Chris MacDonald (Principal Investigator)
Chris completed his undergraduate degree (Biomedical Science, 2005) and PhD (Molecular and Cellular Biology, 2009) at the University of Glasgow. His PhD work in Nia Bryant's lab was aimed at understanding mechanisms that drive endosomal membrane fusion events. Following graduate school, Chris began his post-doctoral work in Rob Piper’s lab at the University of Iowa (Molecular Physiology & Biophysics, 2010-2017), working on various projects to understand how ubiquitin and E3-ubiquitin ligases mediate lysosomal degradation of membrane proteins. Much of this work was funded through American Heart Association (AHA) Fellowships. Whilst in the Midwest Chris developed a passion for yeast, both in the form of hoppy IPAs and as a model system to study membrane trafficking pathways. Chris returned to the UK in the summer of 2017 to start a lab in the Biology Department at the University of York.
Project: Metabolic control of cell surface membrane proteins.
Hobbies: Spending time outdoors with my wife and kids.
Special skill: Developing conspiracy theories to explain data and other lab related happenings.
Kamilla Laidlaw (Post-doc)
Kamilla did her undergraduate training in Biochemistry at the University of Glasgow. During her undergraduate degree Kamilla carried out work at the Paul O’Gorman institute for Heather Jørgensen on the novel NADPH oxidase inhibitor imipramine blue in CML chronic phase cells (Laidlaw et al. Blood, 2016). She continued on with a PhD at the University of Glasgow working in Gwyn Gould's lab trying to identify a molecular mechanism behind the insulin dependent dispersal of GLUT4 at the plasma membrane.
Project: Endosomal organisation and mechanisms of cell surface recycling.
Hobbies: Chicken rearing, knitting and sailing.
Special skill: Hiding things on high shelfs and Phusion PCR
Katherine Paine (PhD student)
Katherine did her undergraduate studies at the University of York. During her integrated Master's course Katherine managed to get lab experience in a range of labs, including: working in Nia Bryant’s lab studying the role of Vps45 during apoptosis; working in Darren Goffin’s lab looking at network changes in Rett syndrome; and Sangeeta Chawla’s lab looking at nuclear hormone receptors and circadian rhythms in Drosophila melanogaster. Katherine also completed an undergraduate project in Bob White’s lab looking at the role of the RNA polymerase III repressive Maf1 in Arabidopsis thaliana. Katherine is also interested in outreach and public engagement activities, and runs the lab instagram account.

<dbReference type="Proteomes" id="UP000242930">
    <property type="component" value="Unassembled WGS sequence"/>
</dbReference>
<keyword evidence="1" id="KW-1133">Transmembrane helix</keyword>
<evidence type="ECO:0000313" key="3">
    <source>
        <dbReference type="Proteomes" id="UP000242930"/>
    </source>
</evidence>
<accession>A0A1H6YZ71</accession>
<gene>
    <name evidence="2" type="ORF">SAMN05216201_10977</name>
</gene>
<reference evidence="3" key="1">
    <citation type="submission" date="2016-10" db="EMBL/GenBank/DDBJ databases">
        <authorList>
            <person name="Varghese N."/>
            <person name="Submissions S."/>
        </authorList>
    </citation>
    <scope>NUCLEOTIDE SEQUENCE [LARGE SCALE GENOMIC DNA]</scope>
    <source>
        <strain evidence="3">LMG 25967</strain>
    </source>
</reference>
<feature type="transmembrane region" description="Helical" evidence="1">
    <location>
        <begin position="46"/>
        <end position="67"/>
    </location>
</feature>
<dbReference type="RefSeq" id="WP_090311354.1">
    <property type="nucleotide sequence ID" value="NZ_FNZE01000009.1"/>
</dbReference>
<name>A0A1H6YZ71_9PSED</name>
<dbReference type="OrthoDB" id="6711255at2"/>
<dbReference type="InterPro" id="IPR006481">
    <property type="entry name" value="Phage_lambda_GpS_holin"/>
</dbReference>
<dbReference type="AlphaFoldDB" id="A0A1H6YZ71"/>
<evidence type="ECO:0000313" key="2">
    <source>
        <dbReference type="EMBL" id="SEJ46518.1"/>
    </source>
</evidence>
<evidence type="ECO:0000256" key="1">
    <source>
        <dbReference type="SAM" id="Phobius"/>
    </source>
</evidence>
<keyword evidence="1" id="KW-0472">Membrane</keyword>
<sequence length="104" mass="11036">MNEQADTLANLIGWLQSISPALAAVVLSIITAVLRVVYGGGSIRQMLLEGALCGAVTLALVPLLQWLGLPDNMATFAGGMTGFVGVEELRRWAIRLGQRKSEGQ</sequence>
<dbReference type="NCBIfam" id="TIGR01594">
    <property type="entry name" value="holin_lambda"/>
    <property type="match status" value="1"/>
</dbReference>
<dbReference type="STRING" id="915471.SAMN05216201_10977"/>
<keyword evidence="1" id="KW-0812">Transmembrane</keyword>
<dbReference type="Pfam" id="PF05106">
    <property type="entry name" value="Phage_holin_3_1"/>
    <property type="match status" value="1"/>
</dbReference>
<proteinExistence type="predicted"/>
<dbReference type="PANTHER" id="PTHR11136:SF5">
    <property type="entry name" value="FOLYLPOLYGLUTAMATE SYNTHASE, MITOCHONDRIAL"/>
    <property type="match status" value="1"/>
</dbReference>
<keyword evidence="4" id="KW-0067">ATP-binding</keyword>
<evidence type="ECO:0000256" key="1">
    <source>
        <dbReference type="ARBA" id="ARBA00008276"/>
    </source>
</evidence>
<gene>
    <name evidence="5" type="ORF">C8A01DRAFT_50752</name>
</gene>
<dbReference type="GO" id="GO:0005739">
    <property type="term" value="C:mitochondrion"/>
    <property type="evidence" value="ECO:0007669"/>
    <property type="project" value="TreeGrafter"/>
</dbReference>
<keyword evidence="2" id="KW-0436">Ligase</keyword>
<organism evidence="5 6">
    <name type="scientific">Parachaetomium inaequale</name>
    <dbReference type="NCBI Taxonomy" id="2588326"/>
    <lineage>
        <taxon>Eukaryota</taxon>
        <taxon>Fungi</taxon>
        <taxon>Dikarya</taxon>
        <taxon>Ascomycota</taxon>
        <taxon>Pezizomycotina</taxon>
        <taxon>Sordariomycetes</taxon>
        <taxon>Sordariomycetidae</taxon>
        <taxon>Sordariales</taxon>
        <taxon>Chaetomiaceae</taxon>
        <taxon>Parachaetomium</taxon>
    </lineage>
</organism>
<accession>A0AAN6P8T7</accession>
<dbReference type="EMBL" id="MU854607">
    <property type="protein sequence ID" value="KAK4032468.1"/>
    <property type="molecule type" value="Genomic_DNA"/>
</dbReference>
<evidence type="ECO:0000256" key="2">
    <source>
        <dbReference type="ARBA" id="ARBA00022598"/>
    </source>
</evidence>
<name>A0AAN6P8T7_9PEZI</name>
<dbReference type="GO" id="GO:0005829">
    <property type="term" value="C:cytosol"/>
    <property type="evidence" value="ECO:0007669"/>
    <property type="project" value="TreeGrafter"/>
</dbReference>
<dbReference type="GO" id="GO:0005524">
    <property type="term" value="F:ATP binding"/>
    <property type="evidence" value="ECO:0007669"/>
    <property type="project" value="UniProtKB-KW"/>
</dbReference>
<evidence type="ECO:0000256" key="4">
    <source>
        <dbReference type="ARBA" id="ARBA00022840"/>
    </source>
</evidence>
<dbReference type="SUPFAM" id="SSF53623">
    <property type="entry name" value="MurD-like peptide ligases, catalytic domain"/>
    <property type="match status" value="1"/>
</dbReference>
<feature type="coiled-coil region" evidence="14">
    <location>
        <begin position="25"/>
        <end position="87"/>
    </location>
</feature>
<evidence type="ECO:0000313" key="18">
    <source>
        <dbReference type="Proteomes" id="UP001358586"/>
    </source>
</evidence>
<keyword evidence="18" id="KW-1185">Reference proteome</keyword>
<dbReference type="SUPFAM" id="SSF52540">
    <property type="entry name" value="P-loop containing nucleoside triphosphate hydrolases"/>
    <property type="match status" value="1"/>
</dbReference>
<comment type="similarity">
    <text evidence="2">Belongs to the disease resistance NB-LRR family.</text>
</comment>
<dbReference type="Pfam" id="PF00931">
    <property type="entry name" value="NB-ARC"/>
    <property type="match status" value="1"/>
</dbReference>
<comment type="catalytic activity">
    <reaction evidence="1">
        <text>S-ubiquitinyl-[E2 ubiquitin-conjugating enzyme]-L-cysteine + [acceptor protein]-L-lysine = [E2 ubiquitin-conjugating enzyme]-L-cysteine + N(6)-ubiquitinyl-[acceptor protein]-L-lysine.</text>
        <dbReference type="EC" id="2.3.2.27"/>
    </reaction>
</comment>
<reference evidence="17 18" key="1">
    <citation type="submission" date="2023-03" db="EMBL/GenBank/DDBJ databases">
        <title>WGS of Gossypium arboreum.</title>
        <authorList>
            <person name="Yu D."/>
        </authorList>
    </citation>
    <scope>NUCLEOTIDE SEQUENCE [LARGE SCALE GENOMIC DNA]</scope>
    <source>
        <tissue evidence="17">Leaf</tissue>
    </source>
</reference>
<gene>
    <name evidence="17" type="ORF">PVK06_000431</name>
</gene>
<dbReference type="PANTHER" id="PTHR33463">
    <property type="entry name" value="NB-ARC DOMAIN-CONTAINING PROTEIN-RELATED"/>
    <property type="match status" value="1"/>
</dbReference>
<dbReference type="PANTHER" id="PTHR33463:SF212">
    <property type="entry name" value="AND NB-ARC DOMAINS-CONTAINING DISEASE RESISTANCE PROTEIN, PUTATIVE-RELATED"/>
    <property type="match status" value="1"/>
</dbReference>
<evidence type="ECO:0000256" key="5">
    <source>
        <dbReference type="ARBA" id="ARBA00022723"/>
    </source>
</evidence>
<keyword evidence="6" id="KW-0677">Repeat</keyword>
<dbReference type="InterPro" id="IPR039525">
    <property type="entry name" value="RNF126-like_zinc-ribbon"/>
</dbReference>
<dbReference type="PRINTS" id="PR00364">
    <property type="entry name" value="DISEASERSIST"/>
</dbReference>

Project: Folding and trafficking of cell surface membrane proteins
Hobbies: Yoga, reading and all things food related.
Special skill: Sourcing free food at courses / conferences and HDA robotics
Savvas Ioannou (PhD student)
Savvas completed his undergraduate degree (BSc Molecular and Cellular Biology, 2016) and master's degree (MRes Biomedical Sciences, 2017) at the University of Glasgow. During his master's he worked at the Paul O'Gorman institute for Dr Xu Huang on the characterisation of RUVBL1/2; members of EP400 epigenetic regulatory complex in Acute Myeloid Leukaemia. He continued on working at the Centre of Cellular Microenvironment for Prof Matthew Dalby exploiting the maturation of osteoblasts using a novel mechanical technique termed nanokicking. After his masters he worked for a year with Prof Pat Monaghan at the University of Glasgow on her latest project on Circadian disruption and telomere dynamics. He now started his PhD at the University of York working with Paul Genever on mesenchymal stem cells and also using budding yeast.
Project: Understanding mechanisms of cargo packaging into multivesicular bodies
Hobbies: Hiking, running and cooking
Special skill: All things related to computer software and knowledge of exotic foods
Sarah Lecinski (PhD student)
Sarah did her undergraduate studies at the University Paris Descartes in health sciences. During her master at the University Paris Diderot she worked at the Institute of Genetics and Molecular Medicine at Edinburgh in Nick Hastie’s lab to investigate the role of the transcription factor WT1 during heart development. She continued working for her master project at Prof.Raffaele Mezzenga’s lab, at the institute of Food, nutrition and health in Zurich, studying amyloids and the fundamental process of aggregation.
In 2018, Sarah joined the lab of Professor Mark Leake to start her graduate studies using biophysical approaches, including single molecule imaging techniques, to study cellular metabolism. Sarah is developing tools in budding yeast to study asymmetric division and the retention of harmful protein aggregates in the mother cell.